If you’re a smoker trying to quit, boy doyou have options. Patches, chewing gum, lollipops and evenlasers! But if you’re overwhelmed with choice, maybetry nothing at all. Hi aware citizens, Trace here for DNews. Now smoking is bad for you it causes cancerand a gazillion other diseases. You know that. We know that. This is your life and we’re not going totell you what to do.
But we are going to tell you the science behindquitting if you or someone you know is trying to give up the habit. Now before we breakdown the options, we haveto first understand why it’s so difficult to quit in the first place. One word: nicotine. It’s what’s naturally found in tobaccoand as addictive as heroin and cocaine. When inhaled, nicotine travels quickly tothe brain. There, it releases dopamine and other feelgood chemicals into brain cell receptors.
This creates more and more nicotine receptorsin the brain. When these receptors are starved of nicotineyou go through intense withdrawal, which can lead to depression and tension, until youget your next fix. So the trick may be to gradually giving yourbrain less and less nicotine, which is where the highly advertized treatment of nicotinereplacement therapy comes into play. We’re talking about patches, chewing gum,lozenges, inhalers and even nasal spray and lollipops. But do these methods actually work?
Let’s take one of the most popular methods,the patch. This is typically a reservoir of nicotinesandwiched between an occlusive and permeable adhesive layers. Stick it on your skin and the nicotine slowlyleaches through the layers of your dermis, to the hypodermis, which contains blood vesselsneeded to bring the drug into the bloodstream. This happens at a much slower rate and ata lower concentration than smoke inhalation. Different patches contain different amountsof nicotine, slowly ridding your body’s dependence of the drug.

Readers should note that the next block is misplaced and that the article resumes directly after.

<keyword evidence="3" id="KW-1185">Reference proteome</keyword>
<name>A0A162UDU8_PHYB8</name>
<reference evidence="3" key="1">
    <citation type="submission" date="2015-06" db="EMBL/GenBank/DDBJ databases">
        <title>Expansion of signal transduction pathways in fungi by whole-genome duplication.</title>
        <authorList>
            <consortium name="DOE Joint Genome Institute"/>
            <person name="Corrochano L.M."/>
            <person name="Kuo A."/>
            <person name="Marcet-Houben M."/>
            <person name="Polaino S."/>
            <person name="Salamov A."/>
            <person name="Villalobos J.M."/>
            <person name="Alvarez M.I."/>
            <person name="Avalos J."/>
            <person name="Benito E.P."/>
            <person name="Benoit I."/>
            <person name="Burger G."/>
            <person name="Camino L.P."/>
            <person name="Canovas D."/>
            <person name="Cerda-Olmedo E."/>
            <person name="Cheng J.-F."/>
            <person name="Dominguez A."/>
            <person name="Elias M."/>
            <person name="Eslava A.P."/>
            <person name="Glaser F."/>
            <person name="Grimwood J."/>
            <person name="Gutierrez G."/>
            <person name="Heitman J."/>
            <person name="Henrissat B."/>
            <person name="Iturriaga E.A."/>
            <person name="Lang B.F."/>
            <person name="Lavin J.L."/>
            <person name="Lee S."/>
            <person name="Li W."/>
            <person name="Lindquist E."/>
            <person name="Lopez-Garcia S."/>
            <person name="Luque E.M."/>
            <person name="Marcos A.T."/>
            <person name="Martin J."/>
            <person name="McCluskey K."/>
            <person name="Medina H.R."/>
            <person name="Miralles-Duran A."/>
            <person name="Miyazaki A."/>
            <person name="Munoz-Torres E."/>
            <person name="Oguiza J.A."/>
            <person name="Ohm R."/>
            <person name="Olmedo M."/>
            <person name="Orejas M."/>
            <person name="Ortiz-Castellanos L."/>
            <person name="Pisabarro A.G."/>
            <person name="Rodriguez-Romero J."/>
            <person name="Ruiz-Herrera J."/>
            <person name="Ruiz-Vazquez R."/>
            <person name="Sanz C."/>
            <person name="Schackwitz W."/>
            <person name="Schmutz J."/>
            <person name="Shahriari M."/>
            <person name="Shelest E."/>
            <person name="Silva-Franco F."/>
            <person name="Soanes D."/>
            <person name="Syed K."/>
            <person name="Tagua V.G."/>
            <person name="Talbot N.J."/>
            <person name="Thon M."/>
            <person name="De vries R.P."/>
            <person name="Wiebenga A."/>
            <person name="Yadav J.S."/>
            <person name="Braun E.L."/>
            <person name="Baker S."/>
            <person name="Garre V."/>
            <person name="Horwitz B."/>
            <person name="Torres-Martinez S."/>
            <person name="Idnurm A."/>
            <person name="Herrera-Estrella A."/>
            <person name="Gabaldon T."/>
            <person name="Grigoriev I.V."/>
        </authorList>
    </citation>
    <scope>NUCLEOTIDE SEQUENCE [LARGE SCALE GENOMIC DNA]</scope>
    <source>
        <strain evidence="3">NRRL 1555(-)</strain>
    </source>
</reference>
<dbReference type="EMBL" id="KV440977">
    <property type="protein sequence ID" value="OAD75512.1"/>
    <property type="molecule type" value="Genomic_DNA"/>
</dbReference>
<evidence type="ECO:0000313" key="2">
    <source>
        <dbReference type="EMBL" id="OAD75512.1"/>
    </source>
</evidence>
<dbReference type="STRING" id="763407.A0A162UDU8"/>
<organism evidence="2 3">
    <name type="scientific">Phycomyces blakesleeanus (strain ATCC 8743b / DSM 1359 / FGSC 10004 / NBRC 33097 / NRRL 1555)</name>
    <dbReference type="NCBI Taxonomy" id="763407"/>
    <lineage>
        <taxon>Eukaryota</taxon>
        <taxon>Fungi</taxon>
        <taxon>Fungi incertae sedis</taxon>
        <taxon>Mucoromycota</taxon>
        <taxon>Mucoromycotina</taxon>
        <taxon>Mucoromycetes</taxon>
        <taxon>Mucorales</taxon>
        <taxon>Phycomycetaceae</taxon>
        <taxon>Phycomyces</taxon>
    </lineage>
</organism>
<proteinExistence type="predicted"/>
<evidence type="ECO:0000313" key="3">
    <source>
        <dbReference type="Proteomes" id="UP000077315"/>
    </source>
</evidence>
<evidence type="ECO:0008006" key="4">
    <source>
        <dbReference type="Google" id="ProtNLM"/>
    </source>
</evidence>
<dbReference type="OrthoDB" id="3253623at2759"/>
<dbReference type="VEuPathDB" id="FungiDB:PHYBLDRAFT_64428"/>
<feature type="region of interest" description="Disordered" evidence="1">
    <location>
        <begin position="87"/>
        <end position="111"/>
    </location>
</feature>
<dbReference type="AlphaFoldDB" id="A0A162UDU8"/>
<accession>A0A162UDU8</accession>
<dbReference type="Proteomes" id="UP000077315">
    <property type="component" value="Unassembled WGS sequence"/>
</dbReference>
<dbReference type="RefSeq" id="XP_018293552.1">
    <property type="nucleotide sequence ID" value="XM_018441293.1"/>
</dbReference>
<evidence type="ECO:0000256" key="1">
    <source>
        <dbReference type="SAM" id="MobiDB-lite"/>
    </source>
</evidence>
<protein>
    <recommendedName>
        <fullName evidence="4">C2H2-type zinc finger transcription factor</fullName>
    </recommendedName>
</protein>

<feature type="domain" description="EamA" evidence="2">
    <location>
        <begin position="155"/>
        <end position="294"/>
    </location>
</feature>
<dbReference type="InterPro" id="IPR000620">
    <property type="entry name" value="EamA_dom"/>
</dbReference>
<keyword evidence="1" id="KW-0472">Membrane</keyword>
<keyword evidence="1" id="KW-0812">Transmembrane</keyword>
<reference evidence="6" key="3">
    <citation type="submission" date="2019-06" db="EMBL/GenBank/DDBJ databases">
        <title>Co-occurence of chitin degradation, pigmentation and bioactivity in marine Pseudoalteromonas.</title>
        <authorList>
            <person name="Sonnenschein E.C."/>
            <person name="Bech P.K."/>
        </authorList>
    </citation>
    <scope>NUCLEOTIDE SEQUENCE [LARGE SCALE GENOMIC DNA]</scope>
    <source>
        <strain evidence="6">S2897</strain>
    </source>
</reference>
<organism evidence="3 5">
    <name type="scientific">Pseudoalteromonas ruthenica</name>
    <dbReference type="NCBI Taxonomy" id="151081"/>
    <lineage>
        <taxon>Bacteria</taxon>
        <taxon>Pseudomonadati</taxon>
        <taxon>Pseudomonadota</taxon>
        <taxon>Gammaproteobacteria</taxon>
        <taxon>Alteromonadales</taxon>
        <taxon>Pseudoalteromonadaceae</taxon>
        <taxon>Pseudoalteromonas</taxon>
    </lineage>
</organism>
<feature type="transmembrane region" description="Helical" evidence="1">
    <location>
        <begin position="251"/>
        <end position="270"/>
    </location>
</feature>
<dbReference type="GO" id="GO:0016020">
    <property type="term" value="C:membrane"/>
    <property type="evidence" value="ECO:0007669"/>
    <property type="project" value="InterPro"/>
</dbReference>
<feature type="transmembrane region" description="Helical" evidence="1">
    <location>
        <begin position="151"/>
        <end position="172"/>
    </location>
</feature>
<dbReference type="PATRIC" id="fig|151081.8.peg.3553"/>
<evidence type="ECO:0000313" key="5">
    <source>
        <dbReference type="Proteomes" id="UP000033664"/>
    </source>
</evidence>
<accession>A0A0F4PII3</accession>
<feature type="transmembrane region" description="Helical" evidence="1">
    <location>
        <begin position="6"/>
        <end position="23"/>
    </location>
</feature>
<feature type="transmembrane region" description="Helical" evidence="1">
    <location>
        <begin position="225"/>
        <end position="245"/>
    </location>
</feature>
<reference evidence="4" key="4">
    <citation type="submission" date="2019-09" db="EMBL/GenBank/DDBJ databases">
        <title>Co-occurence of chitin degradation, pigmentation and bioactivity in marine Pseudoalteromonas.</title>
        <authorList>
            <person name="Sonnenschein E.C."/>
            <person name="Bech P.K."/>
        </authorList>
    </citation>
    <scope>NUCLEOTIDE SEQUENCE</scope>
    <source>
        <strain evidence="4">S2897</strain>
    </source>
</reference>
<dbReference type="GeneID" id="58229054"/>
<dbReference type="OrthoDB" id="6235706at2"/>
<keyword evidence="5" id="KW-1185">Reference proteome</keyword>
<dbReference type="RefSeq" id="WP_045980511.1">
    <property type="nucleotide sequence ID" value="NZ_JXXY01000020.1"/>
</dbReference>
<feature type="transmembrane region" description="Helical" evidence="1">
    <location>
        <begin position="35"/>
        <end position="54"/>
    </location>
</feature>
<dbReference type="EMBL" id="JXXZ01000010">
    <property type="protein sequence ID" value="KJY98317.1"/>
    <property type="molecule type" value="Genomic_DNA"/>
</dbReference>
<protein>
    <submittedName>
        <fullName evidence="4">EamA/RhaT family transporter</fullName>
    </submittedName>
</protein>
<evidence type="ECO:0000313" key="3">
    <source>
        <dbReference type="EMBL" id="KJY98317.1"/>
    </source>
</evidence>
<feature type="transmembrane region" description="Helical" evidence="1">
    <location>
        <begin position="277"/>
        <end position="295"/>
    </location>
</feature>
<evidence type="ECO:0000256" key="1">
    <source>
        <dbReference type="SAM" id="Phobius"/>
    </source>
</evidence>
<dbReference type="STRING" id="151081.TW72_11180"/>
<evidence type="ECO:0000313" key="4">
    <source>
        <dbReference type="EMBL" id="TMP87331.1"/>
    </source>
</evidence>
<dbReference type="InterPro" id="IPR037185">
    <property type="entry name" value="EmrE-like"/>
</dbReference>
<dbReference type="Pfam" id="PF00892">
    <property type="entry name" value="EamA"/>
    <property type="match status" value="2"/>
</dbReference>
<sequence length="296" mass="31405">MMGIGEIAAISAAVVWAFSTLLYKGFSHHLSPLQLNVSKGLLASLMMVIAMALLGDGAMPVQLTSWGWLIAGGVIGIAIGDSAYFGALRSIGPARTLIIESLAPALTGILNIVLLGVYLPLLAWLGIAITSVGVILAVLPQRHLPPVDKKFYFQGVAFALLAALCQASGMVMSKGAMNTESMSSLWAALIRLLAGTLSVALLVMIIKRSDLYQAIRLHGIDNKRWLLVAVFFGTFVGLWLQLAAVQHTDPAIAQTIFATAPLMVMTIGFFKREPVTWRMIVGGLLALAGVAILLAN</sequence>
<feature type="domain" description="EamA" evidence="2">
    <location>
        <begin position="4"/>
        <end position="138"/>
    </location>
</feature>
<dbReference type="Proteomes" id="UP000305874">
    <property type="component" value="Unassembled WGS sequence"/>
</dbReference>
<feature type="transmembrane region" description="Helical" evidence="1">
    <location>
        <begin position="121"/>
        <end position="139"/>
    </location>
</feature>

But is it effective? Well, one study conducted by the Harvard Schoolof Public Health looked at 787 adults who had recently quit smoking. They were surveyed three different times overthe course of six years and asked questions about what type of nicotine replacement therapythey had used, the duration of the therapy, if they had consulted a professional, andtheir current smoking habits. During each one of those checkins arounda third of the participants had relapsed. This led researchers to conclude that â€œusingnicotine replacement therapy is no more effective
in helping people stop smoking cigarettesin the longterm than trying to quit on one’s own.â€� What about alternative ways to quit smoking? Some people have tried acupuncture and hypnosis,but based on some of our last tutorials, it’s a little up for debate on whether that worksor not. And others have even tried lasers. Yes, lasersâ€¦ well, lowlevel lasers therapy. The company Innovative Laser Therapy claimsthat an hour of therapy is all you’d need